pass: "notpassword)",

const mailOptions = {
  from: '',
  to: "",
  subject: 'Test Email using NodeJS',
  text: `${emailText}`

transporter.sendMail(mailOptions, function(error, info){
  if (error) {
  } else {
    console.log('Email sent: ' + info.response);

Update the following variables

  • host: to your host email server
  • user: to the email user that is sending email. It should have an account on the email server
  • pass: password for your email user that is sending the email
  • from: email address that is sending the email
  • to: email account(s) you are sending email to
  • subject: subject of your email

Now we can proceed to send email

Sending Email

We can now run the code by saving our file and running it directly with NodeJS

nodejs ./mail.js "This is the body text for the email"

Hit Return and look for the email. If something went wrong, it should throw an error.

You can change the emailText variable if you would rather have the message body inside the code.

Code Explanation and Notes

A little explanation on the code.

The second line “const emailText = process.argv.slice(2);” is used to pass in a command line argument to use as the text for the body of the email. You can delete the line and uncomment line 4 if you would rather use a variable inside the code.

Your email server should support using SSL/TLS on port 465. If it does not, you may need to use STARTTLS which uses port 587, and then set secure to false. STARTTLS should upgrade the connection to be encrypted. But it’s opportunistic. You can read more about STARTTLS, SSL/TLS here

You can change the “to: ” in the mailOptions object to an array of email addresses to send the email to multiple people at once.

to: ["", "", "etc"],

Simple JavaScript Object – Code Example

Below is a code example for creating a basic object and using a function to calculate the fuel economy.

// New object Car
const car = {
    make: 'Honda',
    model: 'Civic',
    topSpeed: 100,
    tankCapacity: 10,
    range: 300,
    MPG: function() {
        this.mpg = this.range / this.tankCapacity;
        return this.mpg

car.MPG();  // We need to call this to calculate the MPG, otherwise we get undefined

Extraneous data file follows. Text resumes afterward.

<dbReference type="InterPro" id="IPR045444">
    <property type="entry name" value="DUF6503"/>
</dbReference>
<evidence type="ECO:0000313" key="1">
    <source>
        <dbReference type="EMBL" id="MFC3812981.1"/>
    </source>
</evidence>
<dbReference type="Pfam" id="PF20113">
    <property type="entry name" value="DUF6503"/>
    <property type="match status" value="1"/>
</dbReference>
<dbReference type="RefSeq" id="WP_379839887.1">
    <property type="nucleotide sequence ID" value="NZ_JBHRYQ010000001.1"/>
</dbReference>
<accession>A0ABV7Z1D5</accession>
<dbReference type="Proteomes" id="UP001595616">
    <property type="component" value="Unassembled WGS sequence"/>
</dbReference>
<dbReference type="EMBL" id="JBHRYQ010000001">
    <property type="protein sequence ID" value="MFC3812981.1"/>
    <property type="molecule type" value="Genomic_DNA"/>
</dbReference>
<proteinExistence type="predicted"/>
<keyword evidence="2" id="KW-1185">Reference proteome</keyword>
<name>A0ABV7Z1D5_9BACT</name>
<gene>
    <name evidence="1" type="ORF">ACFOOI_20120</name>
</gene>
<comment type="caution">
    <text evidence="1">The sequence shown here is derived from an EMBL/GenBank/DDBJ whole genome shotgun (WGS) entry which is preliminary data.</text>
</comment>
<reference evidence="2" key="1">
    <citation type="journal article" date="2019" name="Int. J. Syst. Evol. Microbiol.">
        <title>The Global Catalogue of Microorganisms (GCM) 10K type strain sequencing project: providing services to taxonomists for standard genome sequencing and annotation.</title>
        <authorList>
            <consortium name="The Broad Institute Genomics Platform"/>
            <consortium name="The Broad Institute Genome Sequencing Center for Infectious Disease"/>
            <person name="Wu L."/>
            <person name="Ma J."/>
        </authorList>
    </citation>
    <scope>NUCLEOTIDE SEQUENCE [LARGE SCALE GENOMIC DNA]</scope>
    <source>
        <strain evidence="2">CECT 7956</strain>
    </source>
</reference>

console.log(`My car is a ${car.make + " " + car.model }, can go ${car.topSpeed}/MPH, and gets ${car.mpg}/MPG `)

// Alternatively we can call the function car.MPG() directly.  
// This keeps us from having to run the function before logging.
console.log(`My car is a ${car.make + " " + car.model }, can go ${car.topSpeed}/MPH, and gets ${car.MPG()}/MPG `)

How to Find Yesterdays Date in Linux

The wrong way to find yesterdays date:

I had a command that was used to see if. It used some arithmetic operators to subtract 1 from the current day. That would give us yesterdays day which we could then use to check if a backup was created then.

day=$(date +%d) ; date=$(($day - 1)) ; echo "yesterday date is $date"

It worked great, unless you happened to be on the 8th or 9th of the month. Looks like bash is interpreting 08 and 09 in octal format.

-bash: 08: value too great for base (error token is "08")

The better way

Fortunately there is an easier and more reliable way to do this. Using the date command, you can specify yesterday and it will print out yesterdays date.

date --date=yesterday +%d

Much easier to use.

Some more info.

Unity – Rotate Player by Dragging Finger on Screen

C# Code for rotating a player in Unity by swiping on the screen.

This is actually really simple to do. Create a script called PlayerRotation or something, then put in the following code.

 public float speed;
 void Update()
        // Touch controls for rotation
        if (Input.touchCount > 0 && Input.GetTouch(0).phase == TouchPhase.Moved)
            Vector2 touchDeltaPosition = Input.GetTouch(0).deltaPosition;
            // Rotate Player.  Could change Rotate to Translate to move the player.
            transform.Rotate(0, touchDeltaPosition.x * speed, 0);


Assign the Script to the player and specify the speed in the Unity Inspector. The public float speed variable will increase or decrease how fast you rotate around. You can also set it to a negative number to rotate the opposite direction you drag with your finger.

Unity speed of rotation for player.

Android Button – Remove Shadow and Border from Button with Image on it

We can remove the border and shadows from a button by adding the following style code in your activity_main.xml file. Or what ever your XML file is.


Code for button. We are setting an image as the background.


Comparison of buttons. One on the left still has the shadow on it

Difference between border and borderless buttons

More info here

Getting Android WiFi state in Kotlin

In Kotlin you can request if the WiFi adapter is on or off with the following code
This changes the text on a textbox, replace with your textbox.

wifiManager = this.applicationContext.getSystemService(Context.WIFI_SERVICE) as WifiManager
textBox.text = "WiFi State = ${wifiManager.wifiState}"

The important part is


It will return a number from 0-4 which indicates if it is on or off.

0 = WiFi is being disabled
1 = WiFi Disabled
2 = WiFi is being enabled
3 = WiFi is Enabled
4 = Error

Kotlin, Launching Settings Activity is Showing Main Activity

The problem is that the code in SettingsActivity is not tied to the settings_activity.xml file. So it is using the activity_main.xml instead. It does in fact switch activities, the header at the top shows that it is in the Settings, but it shows the same information on the Main Activity. Problem showed up after copying and pasting code.

Check the following line under the initial onCreate function

override fun onCreate(savedInstanceState: Bundle?) {
        setContentView(R.layout.activity_main)  // <-- Should be R.layout.settings_activity

The setContentView line should reflect the Layout XML file under res -> layout -> settings_activity.xml